Successful investing in the industry at such an inflection point requires an active manager that can navigate the many challenges for the future. Implementing Purchase Price Agreements (PPA) in the absence of government support mechanisms and investing along the value chain to optimise return potential make this expertise critical. Given the intense competition for good projects, a manager must also possess and maintain a strong network to source high quality investment opportunities and have the skills to bring those investments to a close.

Key takeaways

– Renewable infrastructure investments have a low correlation to capital markets.

– Renewable energy is the cheapest electricity ever generated at scale.

– The renewable energy sector in Europe is highly resilient in the face of the Covid-19 crisis.

– The renewable sector is in transition to- wards private off-take arrangements.

– The renewable energy sector helps investors achieve their sustainability goals and dis- closure requirements.

1) Gray, M., & Sundaresan., S. (March 2020). How to waste over half a trillion dollars: the economic implications of deflationary renewable energy from coal power investments, pp. 5, 9-10, 18-19. Carbon Tracker Initiative.

2) Bruno.a@peimedia.com (4 June 2020). Should LPs create a dedicated renewables allocation?, PEI Infrastructure Investor, PEI Media Group Ltd.
11. Hoerter, S. (May 2017). Investing in Sustainability; ESG

To find out more about Renewable Energy and Allianz Global Investors visit our website at uk.allianzgi.com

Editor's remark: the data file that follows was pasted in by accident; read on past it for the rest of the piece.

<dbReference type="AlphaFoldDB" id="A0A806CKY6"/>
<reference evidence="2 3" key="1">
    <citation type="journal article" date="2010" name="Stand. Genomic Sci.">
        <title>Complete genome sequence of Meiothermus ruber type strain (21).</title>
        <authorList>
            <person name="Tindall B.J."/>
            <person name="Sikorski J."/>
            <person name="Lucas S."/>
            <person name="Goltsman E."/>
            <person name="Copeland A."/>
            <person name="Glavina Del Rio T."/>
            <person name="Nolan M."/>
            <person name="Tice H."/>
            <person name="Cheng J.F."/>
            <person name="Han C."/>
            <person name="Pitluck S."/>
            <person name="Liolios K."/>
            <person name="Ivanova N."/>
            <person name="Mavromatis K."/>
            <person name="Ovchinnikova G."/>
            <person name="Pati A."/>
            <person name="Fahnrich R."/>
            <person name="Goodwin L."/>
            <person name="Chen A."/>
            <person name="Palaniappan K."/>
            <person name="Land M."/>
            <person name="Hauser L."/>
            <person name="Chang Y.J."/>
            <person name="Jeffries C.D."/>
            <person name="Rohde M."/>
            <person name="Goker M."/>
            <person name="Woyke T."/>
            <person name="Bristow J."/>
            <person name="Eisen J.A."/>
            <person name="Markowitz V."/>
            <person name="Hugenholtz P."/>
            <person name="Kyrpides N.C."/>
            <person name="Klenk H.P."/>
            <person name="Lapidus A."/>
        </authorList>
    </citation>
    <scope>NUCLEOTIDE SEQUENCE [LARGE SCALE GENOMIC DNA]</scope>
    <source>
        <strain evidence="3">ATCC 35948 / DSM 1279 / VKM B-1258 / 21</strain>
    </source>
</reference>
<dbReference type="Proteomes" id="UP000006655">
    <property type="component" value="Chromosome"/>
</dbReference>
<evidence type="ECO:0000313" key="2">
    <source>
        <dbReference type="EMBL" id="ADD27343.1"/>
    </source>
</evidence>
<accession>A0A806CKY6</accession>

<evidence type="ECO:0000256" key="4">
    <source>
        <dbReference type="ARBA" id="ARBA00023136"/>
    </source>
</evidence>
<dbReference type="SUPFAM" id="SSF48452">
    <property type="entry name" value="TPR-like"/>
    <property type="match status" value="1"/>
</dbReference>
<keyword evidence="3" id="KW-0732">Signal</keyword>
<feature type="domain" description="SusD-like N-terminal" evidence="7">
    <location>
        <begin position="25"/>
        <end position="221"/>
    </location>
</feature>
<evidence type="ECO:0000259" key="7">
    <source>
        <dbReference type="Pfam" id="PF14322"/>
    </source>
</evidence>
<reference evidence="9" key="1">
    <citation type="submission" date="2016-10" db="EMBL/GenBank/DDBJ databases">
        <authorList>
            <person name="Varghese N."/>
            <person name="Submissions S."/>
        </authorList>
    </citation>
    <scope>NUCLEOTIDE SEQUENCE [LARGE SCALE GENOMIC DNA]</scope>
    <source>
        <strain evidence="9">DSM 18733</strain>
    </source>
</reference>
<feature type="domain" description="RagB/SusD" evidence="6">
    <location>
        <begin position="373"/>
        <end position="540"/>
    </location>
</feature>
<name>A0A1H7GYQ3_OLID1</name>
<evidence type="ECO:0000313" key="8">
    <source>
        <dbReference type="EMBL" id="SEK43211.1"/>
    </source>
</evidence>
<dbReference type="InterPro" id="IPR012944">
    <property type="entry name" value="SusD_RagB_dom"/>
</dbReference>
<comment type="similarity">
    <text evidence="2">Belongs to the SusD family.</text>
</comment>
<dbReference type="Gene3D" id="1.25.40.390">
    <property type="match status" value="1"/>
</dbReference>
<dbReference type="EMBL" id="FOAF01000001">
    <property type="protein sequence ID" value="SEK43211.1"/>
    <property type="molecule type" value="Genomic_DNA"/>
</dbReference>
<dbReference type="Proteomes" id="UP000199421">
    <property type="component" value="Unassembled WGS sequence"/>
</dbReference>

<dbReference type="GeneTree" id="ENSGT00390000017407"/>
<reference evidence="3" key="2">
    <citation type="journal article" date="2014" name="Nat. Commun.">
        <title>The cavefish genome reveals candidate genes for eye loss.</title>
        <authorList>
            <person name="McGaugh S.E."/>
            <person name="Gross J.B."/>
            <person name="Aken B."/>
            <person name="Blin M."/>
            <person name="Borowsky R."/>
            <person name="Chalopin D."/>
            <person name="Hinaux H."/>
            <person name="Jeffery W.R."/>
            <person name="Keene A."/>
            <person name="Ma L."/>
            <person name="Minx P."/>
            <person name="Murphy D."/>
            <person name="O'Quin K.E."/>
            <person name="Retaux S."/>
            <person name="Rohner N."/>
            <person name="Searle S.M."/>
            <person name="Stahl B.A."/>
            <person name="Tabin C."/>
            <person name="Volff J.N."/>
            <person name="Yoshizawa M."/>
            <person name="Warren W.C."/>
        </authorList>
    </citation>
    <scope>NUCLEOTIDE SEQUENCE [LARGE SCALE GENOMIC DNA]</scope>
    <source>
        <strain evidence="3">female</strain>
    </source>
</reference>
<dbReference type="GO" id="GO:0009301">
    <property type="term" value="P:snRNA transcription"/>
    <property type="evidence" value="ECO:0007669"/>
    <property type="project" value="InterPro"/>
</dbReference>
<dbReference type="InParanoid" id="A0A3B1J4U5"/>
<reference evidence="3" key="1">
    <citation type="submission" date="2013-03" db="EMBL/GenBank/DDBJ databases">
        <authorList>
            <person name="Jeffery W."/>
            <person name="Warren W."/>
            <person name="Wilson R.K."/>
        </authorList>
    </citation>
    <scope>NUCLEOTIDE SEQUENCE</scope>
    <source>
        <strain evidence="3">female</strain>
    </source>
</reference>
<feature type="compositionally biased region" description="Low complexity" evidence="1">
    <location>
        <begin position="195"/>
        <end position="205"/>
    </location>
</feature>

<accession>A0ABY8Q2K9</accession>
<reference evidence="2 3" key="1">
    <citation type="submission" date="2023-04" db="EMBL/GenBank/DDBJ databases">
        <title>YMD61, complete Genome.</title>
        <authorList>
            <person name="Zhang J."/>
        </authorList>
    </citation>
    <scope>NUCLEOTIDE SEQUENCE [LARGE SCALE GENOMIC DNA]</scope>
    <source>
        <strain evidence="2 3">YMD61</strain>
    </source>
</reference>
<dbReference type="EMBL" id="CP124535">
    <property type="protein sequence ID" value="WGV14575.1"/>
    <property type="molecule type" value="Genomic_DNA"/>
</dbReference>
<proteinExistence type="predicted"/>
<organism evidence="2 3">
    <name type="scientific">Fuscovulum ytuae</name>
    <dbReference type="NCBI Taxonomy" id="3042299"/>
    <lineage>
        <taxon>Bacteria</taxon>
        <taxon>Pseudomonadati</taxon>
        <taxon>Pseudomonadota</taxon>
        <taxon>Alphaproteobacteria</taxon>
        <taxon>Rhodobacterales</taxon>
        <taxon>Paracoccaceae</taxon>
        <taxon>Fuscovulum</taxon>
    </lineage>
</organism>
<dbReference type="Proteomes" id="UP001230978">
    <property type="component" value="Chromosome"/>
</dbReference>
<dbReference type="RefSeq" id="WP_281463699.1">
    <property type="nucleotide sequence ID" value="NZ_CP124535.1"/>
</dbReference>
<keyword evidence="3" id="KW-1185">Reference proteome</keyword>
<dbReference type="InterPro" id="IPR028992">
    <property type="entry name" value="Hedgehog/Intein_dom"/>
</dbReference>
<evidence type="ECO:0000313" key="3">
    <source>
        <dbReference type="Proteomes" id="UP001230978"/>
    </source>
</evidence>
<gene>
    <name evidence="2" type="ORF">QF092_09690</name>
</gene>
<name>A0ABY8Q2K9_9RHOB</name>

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Investing involves risk. The value of an investment and the income from it may fall as well as rise and investors might not get back which are subject to change without notice, are those of the issuer companies at the time of publication. The data used is derived it has not been independently verified; its accuracy or completeness is not guaranteed and no liability is assumed for any direct or consequential losses arising from its use, unless caused by gross negligence or wilful misconduct. The conditions of any underlying offer or contract that may have been, or will be, made or concluded, shall prevail. This is a marketing communication issued by Allianz Global Investors GmbH, www.allianzgi.com, an investment company with limited liability, incorporated in Germany, with its registered office at Bockenheimer Landstrasse 42-44, 60323 Frankfurt/M, registered with the local court Frankfurt/M under HRB 9340, authorised by Bundesanstalt für Finanzdienstleistungsaufsicht (www.bafin.de). Allianz Global Investors GmbH has established a branch in the United Kingdom, Allianz Global Investors GmbH, UK branch, 199 Bishopsgate, London, EC2M 3TY, www.allianzglobalinvestors.co.uk, deemed authorised and regulated by the Financial Conduct Authority. Details of the Temporary Permissions Regime, which allows EEA-based firms to operate in the UK for a limited period while seeking full authorisation, are available on the Financial Conduct Authority’s website (www.fca.org.uk). Details about the extent of our regulation by the Financial Conduct Authority are available from us on request.